This Training Grant, entering its 41st year, has a multidisciplinary faculty from both basic science and clinical departments within Stanford University School of Medicine. The training program is designed to offer postdoctoral trainees a unique and supportive environment in which to learn innovative approaches to the study of Endocrinology, Diabetes and Metabolism. The trainees will pursue research in laboratories where established and cutting edge research programs take advantage of a spectrum of approaches ranging from molecular, cellular, and animal models to human subjects. Advanced molecular and genetic and translational techniques as well as classical clinical protocols and epidemiology are used to develop novel concepts and tools for the study of the physiology, pathophysiology and treatment of diseases of endocrinology, diabetes and metabolism. The training faculty includes 15 investigators from 5 Departments: Medicine, Pediatrics, Developmental Biology, Chemical & Systems Biology, and Neurosurgery whose interests converge on 4 general endocrine themes. Theme #1 Islet and Beta-cell Biology includes projects in the labs of: Feldman, Seung Kim, Sun Kim, Wilson, McLaughlin and Annes. Theme #2 Genetics/Hormone-Dependent Cancer includes projects in the labs of Chua, Feldman, Hoffman, Kraemer, Annes and Katznelson. Theme #3 Diabetes and Cardiovascular Risk includes projects in the labs of: Kraemer, Teruel, McLaughlin, Sun Kim, Reaven, Stefanick, and Wilson. Theme #4 Endocrine Population Health Sciences and Osteoporosis includes the labs of Wu, Lee, Stefanick, Feldman and Hoffman. Thus trainees have a wide choice of research projects but within a focus on several major lines of research. This Training Grant has been the core of the Endocrinology teaching program at Stanford providing support for 4 post- doctoral trainees, with either the M.D. or Ph.D. degrees. In addition to research training, the Training Grant, in conjunction with the School of Medicine, provides a rich environment of seminars, courses and conferences as well as core facilities all fostering a stimulating and productive training program with major interaction among trainees and mentors. The Training Grant faculty members are committed to continuing to recruit a diverse group of trainees and to making a strong effort to enlist trainees from under-represented minorities. Programs in the ethics of responsible research, grant writing, critical evaluation of the literature as well as many other courses and seminars enrich the training program. The goal of this Training Grant is to provide 1-2 years of support to promising postdoctoral scholars who will become the future leaders in endocrine research in both academia and in biotechnology.
The purpose of this Training Grant Proposal is to prepare qualified postdoctoral trainees in Endocrinology, Diabetes and Metabolism for scientific research careers that will have a significant impact on the health-related research needs of the United States. This training program will utilize Stanford University?s world-class faculty and resources in the fields of basic, translational and population health research in endocrinology. Trainees who graduate from this program will be well-prepared to create and apply new scientific discoveries to enhance public health in areas of diabetes, obesity, bone health and hormone-dependent cancer.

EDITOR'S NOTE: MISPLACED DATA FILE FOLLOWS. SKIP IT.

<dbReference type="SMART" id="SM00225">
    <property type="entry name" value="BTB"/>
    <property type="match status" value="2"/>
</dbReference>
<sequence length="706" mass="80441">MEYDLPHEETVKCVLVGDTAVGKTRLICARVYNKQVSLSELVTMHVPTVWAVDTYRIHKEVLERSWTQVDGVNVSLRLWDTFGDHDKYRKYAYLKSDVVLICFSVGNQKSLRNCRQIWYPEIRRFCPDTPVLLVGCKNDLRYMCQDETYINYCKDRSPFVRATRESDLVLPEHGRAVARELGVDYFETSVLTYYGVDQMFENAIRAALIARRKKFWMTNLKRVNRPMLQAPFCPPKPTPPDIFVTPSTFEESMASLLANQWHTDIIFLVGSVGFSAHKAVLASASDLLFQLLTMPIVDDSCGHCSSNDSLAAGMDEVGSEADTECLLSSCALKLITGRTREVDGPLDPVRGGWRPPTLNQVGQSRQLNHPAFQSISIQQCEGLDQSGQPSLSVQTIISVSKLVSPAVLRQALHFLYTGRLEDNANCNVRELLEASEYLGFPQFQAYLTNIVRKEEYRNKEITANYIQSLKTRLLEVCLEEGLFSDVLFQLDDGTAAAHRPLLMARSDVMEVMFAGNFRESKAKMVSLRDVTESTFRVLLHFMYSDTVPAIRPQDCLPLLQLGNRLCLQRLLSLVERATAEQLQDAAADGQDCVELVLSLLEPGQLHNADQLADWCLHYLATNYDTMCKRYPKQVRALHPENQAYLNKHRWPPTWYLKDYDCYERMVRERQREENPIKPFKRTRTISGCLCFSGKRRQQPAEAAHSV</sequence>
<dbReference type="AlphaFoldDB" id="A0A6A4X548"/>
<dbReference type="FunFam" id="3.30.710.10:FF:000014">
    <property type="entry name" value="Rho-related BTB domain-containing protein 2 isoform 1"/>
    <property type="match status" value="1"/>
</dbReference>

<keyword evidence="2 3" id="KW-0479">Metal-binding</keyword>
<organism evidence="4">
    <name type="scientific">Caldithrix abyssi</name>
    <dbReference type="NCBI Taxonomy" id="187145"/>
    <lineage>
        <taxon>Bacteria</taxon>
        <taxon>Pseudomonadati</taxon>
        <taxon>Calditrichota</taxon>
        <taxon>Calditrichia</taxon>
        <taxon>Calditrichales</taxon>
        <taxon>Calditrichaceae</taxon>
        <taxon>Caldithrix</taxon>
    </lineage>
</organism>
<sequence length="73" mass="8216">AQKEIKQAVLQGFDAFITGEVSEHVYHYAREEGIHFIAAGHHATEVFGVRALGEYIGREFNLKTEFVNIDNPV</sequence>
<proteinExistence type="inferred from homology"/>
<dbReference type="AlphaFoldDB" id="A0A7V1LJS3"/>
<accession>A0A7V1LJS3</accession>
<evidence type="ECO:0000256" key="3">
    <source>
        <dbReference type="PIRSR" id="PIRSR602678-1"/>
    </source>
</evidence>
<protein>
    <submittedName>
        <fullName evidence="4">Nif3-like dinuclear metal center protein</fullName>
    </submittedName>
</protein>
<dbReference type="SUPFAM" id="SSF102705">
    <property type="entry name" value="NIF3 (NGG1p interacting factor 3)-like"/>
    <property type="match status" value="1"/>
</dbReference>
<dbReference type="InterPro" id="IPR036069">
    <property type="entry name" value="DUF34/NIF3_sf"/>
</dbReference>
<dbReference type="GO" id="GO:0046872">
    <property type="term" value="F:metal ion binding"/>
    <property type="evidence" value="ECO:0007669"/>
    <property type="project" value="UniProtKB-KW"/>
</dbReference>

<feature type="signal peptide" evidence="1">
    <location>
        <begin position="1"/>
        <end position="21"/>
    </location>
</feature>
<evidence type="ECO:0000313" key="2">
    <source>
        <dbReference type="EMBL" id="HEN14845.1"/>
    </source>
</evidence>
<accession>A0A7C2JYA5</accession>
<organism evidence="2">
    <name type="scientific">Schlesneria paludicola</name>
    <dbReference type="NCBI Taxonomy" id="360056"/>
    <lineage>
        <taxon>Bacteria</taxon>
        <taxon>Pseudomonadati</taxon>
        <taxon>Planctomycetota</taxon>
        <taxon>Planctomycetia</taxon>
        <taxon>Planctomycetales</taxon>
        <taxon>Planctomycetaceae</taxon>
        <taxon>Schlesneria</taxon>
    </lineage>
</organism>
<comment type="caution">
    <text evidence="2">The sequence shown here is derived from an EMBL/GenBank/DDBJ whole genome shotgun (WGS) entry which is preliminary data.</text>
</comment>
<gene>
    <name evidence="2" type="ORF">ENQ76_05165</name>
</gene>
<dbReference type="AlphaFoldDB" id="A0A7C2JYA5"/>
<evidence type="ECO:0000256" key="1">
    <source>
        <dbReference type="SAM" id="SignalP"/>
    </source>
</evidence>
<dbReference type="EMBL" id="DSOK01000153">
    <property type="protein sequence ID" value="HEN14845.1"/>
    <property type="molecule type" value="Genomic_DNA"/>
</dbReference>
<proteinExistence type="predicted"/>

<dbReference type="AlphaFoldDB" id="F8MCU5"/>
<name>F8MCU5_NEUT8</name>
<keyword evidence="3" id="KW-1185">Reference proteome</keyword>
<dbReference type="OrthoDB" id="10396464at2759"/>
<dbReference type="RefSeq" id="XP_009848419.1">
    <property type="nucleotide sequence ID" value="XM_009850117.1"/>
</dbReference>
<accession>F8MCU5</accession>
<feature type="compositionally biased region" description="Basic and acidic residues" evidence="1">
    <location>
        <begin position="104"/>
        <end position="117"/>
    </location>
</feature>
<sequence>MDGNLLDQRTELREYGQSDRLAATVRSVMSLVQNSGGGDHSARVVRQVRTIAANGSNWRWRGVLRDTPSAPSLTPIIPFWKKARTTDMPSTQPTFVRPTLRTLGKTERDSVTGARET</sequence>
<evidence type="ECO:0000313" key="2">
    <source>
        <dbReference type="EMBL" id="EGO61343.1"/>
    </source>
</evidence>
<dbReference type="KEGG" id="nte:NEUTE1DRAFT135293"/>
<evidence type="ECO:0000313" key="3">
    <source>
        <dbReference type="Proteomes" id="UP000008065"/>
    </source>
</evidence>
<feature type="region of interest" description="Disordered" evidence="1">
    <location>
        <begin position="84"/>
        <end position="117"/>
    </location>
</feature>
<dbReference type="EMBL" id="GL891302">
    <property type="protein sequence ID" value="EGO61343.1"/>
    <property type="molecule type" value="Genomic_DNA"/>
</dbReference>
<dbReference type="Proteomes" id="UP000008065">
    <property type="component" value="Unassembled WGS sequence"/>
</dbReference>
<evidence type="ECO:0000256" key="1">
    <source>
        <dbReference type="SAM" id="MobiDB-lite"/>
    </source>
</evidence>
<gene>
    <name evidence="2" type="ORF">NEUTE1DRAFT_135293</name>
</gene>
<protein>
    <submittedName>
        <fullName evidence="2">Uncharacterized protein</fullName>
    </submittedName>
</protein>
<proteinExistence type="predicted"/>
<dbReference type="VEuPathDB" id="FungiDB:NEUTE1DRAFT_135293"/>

|Valderrábano, Rodrigo J; Wu, Joy Y (2018) Bone and blood interactions in human health and disease. Bone :|
|Horton, Timothy M; Allegretti, Paul A; Lee, Sooyeon et al. (2018) Zinc-Chelating Small Molecules Preferentially Accumulate and Function within Pancreatic ? Cells. Cell Chem Biol :|
|Abdolazimi, Yassan; Zhao, Zhengshan; Lee, Sooyeon et al. (2018) CC-401 Promotes ?-Cell Replication via Pleiotropic Consequences of DYRK1A/B Inhibition. Endocrinology 159:3143-3157|
|Lal, Rayhan A; Buckingham, Bruce; Maahs, David M (2018) Advances in Care for Insulin-Requiring Patients Without Closed Loop. Diabetes Technol Ther 20:S285-S291|
|Enge, Martin; Arda, H Efsun; Mignardi, Marco et al. (2017) Single-Cell Analysis of Human Pancreas Reveals Transcriptional Signatures of Aging and Somatic Mutation Patterns. Cell 171:321-330.e14|
|Valderrábano, Rodrigo J; Lee, Jennifer; Lui, Li-Yung et al. (2017) Older Men With Anemia Have Increased Fracture Risk Independent of Bone Mineral Density. J Clin Endocrinol Metab 102:2199-2206|
|Valderrábano, Rodrigo J; Lui, Li-Yung; Lee, Jennifer et al. (2017) Bone Density Loss Is Associated With Blood Cell Counts. J Bone Miner Res 32:212-220|
|Du, Hongqing; Shih, Chung-Hsuan; Wosczyna, Michael N et al. (2017) Macrophage-released ADAMTS1 promotes muscle stem cell activation. Nat Commun 8:669|
|Park, Lesley S; Hernández-Ramírez, Raúl U; Silverberg, Michael J et al. (2016) Prevalence of non-HIV cancer risk factors in persons living with HIV/AIDS: a meta-analysis. AIDS 30:273-91|
|Arda, H Efsun; Li, Lingyu; Tsai, Jennifer et al. (2016) Age-Dependent Pancreatic Gene Regulation Reveals Mechanisms Governing Human ? Cell Function. Cell Metab 23:909-20|
Showing the most recent 10 out of 58 publications